12th AGILE International Conference on Geographic Information Science 2009 page 1 of 5 Leibniz Universität Hannover, Germany

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12th AGILE International Conference on Geographic Information Science 2009 page 1 of 5 GPS Odyssey a Location Based Interactive City Game Volker Walter 1, Sigrid Busch 2, Rainer Goutrié 2 Institute for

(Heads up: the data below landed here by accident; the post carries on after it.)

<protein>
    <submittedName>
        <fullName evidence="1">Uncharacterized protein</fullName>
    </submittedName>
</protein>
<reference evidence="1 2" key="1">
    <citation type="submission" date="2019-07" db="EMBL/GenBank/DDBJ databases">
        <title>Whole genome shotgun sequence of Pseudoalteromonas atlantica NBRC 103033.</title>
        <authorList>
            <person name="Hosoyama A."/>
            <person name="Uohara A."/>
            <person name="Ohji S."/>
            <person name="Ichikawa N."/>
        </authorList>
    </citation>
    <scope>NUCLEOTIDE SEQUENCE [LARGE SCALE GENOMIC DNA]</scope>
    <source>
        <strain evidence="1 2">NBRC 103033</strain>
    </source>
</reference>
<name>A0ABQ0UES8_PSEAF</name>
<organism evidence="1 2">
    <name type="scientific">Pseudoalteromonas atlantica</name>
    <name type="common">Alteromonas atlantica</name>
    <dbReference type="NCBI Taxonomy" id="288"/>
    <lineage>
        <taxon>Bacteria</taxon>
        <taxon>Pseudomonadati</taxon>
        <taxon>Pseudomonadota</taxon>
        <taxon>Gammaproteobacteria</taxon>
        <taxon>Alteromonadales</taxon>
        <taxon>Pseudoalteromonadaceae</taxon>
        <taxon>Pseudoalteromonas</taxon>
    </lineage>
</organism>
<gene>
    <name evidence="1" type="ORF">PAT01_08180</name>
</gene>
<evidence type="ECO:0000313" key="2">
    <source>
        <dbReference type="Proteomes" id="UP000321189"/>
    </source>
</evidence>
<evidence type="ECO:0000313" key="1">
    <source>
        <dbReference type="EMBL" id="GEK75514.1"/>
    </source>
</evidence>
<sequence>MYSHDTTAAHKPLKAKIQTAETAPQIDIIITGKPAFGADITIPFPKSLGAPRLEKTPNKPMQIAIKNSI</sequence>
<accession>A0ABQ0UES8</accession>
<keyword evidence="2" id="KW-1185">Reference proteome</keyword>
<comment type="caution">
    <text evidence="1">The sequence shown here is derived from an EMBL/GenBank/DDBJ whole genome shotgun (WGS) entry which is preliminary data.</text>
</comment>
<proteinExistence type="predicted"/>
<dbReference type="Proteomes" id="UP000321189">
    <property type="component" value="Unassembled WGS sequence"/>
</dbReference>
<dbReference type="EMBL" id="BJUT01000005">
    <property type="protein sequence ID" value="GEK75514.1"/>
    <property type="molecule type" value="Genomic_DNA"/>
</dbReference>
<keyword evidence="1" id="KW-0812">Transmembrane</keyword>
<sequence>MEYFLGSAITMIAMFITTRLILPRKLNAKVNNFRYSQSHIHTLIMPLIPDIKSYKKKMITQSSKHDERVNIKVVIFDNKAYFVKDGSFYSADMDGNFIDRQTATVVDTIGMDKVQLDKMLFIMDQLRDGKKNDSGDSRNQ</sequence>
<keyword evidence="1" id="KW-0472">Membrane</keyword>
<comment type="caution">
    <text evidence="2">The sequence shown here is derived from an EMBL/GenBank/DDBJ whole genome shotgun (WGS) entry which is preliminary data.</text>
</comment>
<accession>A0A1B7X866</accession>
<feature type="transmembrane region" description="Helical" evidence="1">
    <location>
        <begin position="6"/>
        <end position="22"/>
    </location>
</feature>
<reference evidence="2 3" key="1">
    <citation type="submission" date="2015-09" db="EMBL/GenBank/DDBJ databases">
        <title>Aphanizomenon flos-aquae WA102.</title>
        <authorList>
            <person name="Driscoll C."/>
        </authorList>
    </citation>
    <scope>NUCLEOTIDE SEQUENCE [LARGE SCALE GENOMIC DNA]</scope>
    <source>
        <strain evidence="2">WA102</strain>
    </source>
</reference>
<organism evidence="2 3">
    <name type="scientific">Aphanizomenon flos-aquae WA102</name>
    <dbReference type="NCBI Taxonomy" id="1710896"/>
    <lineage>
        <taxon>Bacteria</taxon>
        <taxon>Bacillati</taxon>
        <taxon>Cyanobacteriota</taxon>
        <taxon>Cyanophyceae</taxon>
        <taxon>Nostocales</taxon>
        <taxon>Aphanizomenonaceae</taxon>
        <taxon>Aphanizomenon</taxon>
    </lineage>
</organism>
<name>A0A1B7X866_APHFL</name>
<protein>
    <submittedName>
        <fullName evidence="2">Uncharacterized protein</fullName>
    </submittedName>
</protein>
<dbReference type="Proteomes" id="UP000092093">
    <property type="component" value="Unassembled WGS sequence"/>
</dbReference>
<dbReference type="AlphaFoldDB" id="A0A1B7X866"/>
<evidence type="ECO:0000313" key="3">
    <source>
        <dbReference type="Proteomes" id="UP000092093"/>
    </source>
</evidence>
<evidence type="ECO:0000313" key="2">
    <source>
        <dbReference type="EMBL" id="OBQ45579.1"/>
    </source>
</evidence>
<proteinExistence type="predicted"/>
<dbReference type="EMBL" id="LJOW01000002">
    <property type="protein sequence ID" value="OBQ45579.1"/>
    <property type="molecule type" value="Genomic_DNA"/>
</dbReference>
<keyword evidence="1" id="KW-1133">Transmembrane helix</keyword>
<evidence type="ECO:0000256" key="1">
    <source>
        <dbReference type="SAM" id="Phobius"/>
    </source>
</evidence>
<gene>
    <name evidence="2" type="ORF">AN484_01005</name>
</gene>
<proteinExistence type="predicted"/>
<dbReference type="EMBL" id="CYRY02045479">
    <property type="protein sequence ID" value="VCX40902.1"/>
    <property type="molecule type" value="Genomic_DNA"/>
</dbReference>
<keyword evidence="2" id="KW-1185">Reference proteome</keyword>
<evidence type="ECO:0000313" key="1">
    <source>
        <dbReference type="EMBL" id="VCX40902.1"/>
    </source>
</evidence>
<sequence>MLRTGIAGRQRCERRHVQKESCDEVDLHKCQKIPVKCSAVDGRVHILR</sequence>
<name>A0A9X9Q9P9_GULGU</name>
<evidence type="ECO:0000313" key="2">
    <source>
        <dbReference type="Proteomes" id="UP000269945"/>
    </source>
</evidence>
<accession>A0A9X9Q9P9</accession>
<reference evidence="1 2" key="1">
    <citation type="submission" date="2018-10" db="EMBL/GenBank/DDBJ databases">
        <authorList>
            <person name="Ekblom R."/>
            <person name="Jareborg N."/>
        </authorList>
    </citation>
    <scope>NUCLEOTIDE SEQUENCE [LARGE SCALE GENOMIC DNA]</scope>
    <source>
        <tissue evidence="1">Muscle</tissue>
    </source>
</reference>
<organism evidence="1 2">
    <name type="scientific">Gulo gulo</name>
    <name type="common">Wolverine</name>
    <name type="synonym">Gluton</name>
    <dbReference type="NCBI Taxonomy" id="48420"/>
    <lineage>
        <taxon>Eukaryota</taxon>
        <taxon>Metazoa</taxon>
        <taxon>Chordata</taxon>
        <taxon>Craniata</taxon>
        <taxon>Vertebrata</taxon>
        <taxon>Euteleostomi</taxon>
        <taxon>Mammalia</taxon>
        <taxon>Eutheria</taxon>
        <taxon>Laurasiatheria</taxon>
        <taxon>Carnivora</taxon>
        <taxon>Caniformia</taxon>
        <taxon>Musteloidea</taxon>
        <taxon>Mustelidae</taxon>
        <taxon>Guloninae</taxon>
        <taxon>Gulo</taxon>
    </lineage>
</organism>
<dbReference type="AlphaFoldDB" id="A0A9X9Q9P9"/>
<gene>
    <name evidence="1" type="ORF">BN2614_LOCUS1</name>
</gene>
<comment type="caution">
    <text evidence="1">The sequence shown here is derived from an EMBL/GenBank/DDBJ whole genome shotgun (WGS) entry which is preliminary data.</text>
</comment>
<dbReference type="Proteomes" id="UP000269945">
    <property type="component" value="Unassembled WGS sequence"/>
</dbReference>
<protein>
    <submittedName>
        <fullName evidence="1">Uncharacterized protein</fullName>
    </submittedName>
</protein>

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12th AGILE International Conference on Geographic Information Science 2009 page 1 of 5 GPS Odyssey a Location Based Interactive City Game Volker Walter 1, Sigrid Busch 2, Rainer Goutrié 2 Institute for Photogrammetry 1 Universitaet Stuttgart Geschwister-Scholl-Straße 24D Institute for Urban Planning and Design 2 Universitaet Stuttgart Keplerstraße 11 ABSTRACT The interactive city game GPS Odyssey has been developed as a contribution to a special performance of the theatre of Stuttgart, which focused on the subject of Ulysses. The project introduced mobile PDAs with GPS receivers in a scientific and artistic context where real-time visualization of multiple GPS tracks was required. INTRODUCTION Since recently more and more location based games are available on the market. The reasons for this trend are: (1) mobile computer are getting cheaper and more powerful, (2) many mobile phones are already equipped with GPS receivers, (3) data transfer is getting cheaper and faster and (4) GPS receivers are getting cheaper and more reliable. Some examples of recently developed location based games are GPS Mission (Orbster 2009), NavBall (NavBall 2009), PacManhatten (PacManhatten 2009) or virtualpunk (Virtualpunk 2009). Since the game industry itself is a huge market and also location based services are seen as a very fast expanding market, it can be expected that this is only the start of a very flourishing sector of the economy. Whereas in the past spatial data and GIS software were only available for a small amount of experts we can see today that Geoinformatics products can be used by everyone. In the following we will show how we realized a location based game that is played in front of an audience with the aim to entertain the audience but also to improve the knowledge of the local historical and cultural background of a city. BASIC IDEA OF GPS ODYSSEY If the King of Ithaca, Odysseus, had been equipped with a satellite navigation system, one of the most influential works of occidental literature would have been sacrificed to the demands of efficiency. The interpretation of the Odyssey, with the challenge of solving a variety of tasks at different stages of a journey, served as an inspiration for a thrilling city game to which the audience is invited to contribute. According to the motto The journey is the reward, several teams of audience members are each guiding a mobile player equipped with a GPS receiver (further on called ) to special places within the city. As soon as the s reach one of these places and the team members identify the place correctly, points can be scored by answering questions related to this place. In addition to scoring points, the personal goal for each member of the audience is also to score the consciousness about his or her own mental map of the city, and to gain knowledge of the city in a playful and interactive way. The Project was developed by the Universitaet Stuttgart, Institute of Urban Planning and Design and Institute for Photogrammetry. 12th AGILE International Conference on Geographic Information Science 2009 page 2 of 5 SYSTEM ARCHITECTURE One PC server connected to a beamer or a graphic wall is needed to run the game and to visualize the movements of the s to the audience. Each has to have a GPS receiver and a mobile phone for the communication with the team and for transferring the actual position to the server via an internet connection. Modern mobile phones have all these features already integrated. The costs for the data transfer can be disregarded because only a small amount of data has to be transferred during one game. The costs for the communication with the team are depending on the mobile phone contract, but will also be not significant. The installation of the software can be done automatically from an internet server. Only the content of the game has to be changed, dependent on the place where the game is played. The time which is needed to create a new content depends on the complexity of the game. Since the game can potentially be played everywhere, a positioning system is needed which is globally available. For our application a positioning accuracy of about 10m is needed which can basically be provided by all GNSS. The most important feature for us is availability, because the game is played in real-time and the positions of all players must be visible all the time. At the moment the software is realized based on GPS and we have sometimes the problem that in street canyons not enough satellites are visible to calculate the actual position. Galileo is expected to offer an improved availability in comparison to GPS. Therefore, we hope that the problem weakens by using Galileo. However, we think that a combined Galileo/GPS receiver would be the best solution. Also the combination of Galileo with other GNSS will help to overcome this problem. Figure 1 shows the used system architecture with four s. Altogether thirteen wireless connections are used (4 connections for the communication of the teams with the s, 4 Bluetooth () connections for the communication of the GPS receivers with the PDAs, 4 GPRS connections for transferring the GPS coordinates to a server, 1 UMTS connection for the communication of the mobile PC - which is connected to a beamer - with the server). Team Blue Team Green Team Red Team Yellow GPRS Server UMTS / VPN Mobile PC Beamer Figure 1: System architecture. 12th AGILE International Conference on Geographic Information Science 2009 page 3 of 5 RULES OF THE GAME The audience is divided into four teams. Each team guides a mobile player to interesting places within the inner centre of a city. The actual positions of the s are transferred via a wireless internet connection live to a server at the place where the game is played. A software tool especially developed for this purpose converts the signals into an abstract graphic visualization on a graphic wall in order to allow the audience to keep track of every movement of the s in real-time. Each team guides its with a mobile phone by giving him instructions in which direction he should move through the urban space to special places within the city where questions about the history of those places can be found. The questions are represented with symbols on the playing field which is shown on the graphic wall to the audience. Beside these symbols, the playing field shows only the actual positions of the s and their moving tracks. To accelerate the speed of the game, each is equipped with a bicycle and a hands-free headset (Figure 2). Figure 2: s equipped with GPS, PDA, Mobile Phone and bicycle. Since the positions of the s as well as the places where the questions can be found are only indicated by abstract symbols on the playing field, the challenge for the teams consists in guessing at which position within the real city space the s are located by interpreting their movement tracks. In order to interpret the movement tracks properly, it is necessary to recall one s personal mental map of the city and recognize points of references. Figure 3 shows the playing field at the beginning of the game. When a arrives at a position where a question can be found, the team must identify the place of the. If the team identifies correctly this place, it can gain points by answering the question related to this place within 30 seconds. If the team does not know the answer of the question, it has the possibility of using a joker. If it decides to use the joker, the can ask pedestrians for assistance. The joker can only be used once by each team during the whole game. If the answer of the question is correct, the color of the question symbol is changed to the color of the team and the team gets one point. A question that is already correctly answered cannot be answered again by the other teams. 12th AGILE International Conference on Geographic Information Science 2009 page 4 of 5 Figure 3: Playing field at the beginning of the game. The playing field is divided into squared grid cells (claims). If one team holds the majority of questions in one claim, the color of the claim switches to the color of the team and three extra points are added to the score. If another team gets the majority of the same claim later by answering more questions in this claim correctly, the color of the claim is changed to the color of the other team and the three points for this claim are transferred from the previous team to the new team. This is the strategic part of the game. Each team has to keep track on the positions of the s of the other teams. Depending on the position of the own, the positions of the other s, the color of the claims and the distances to the unanswered questions the team must decide to which question the own should move. Sometimes this leads to a race between two or more s. Figure 4 shows the playing field after 50 minutes. Figure 4: Playing field after 50 minutes. If the team fails to find the correct answer or is not able to answer within 30 seconds, one of the other teams can gain the opportunity to respond to the question by blowing a whistle. The team which blows the whistle first is allowed to answer the question. If two or more teams are blowing the whistle at the same time, a moderator decides which of the teams was the loudest. The entire match is presented by a moderator, who is also free to make humorous comments during the game. 12th AGILE International Conference on Geographic Information Science 2009 page 5 of 5 The moderator is also a referee in case of unclear situations. The duration of the game is 60 minutes. Before the game is over, all s must come back to the place where the audience watches the game. If a is not back in time, the team gets five points deducted. The winner of the game is the team with the highest number of points. After the end of the game, the winning team is awarded with a price and the GPS tracks are superimposed on a real map in order to show the Odyssey of the s. Figure 5 shows some impressions of the game. CONCLUSIONS Figure 5: Impressions of the game. The game asks for concentration, reactivity, strategic planning and team spirit of the players. In addition to that, knowledge of facts concerning the local historical and cultural background of a city must be activated to answer the questions. The game was performed four times and was received each time very enthusiastically by the audience and we got a lot of feedback and questions about the realization of the game. Therefore, location based games are not only a good entertainment but also an interesting way to make people understand modern geoinformation technology in a playful way. For more information (including a video) of the project please see: BIBLIOGRAPHY NavBall 2008: NavBall Next-level mobile GPS game: (visited 25th March 2009). Orbster 2009: Orbster location based entertainment: (visited 25th March 2009). PacManhatten 2009: Pac Manhatten: (visited 25th March 2009). Virtualpunk 2009: Mobile GPS based Game A free location based game for your GPS enabled phone: (visited 25th March 2009).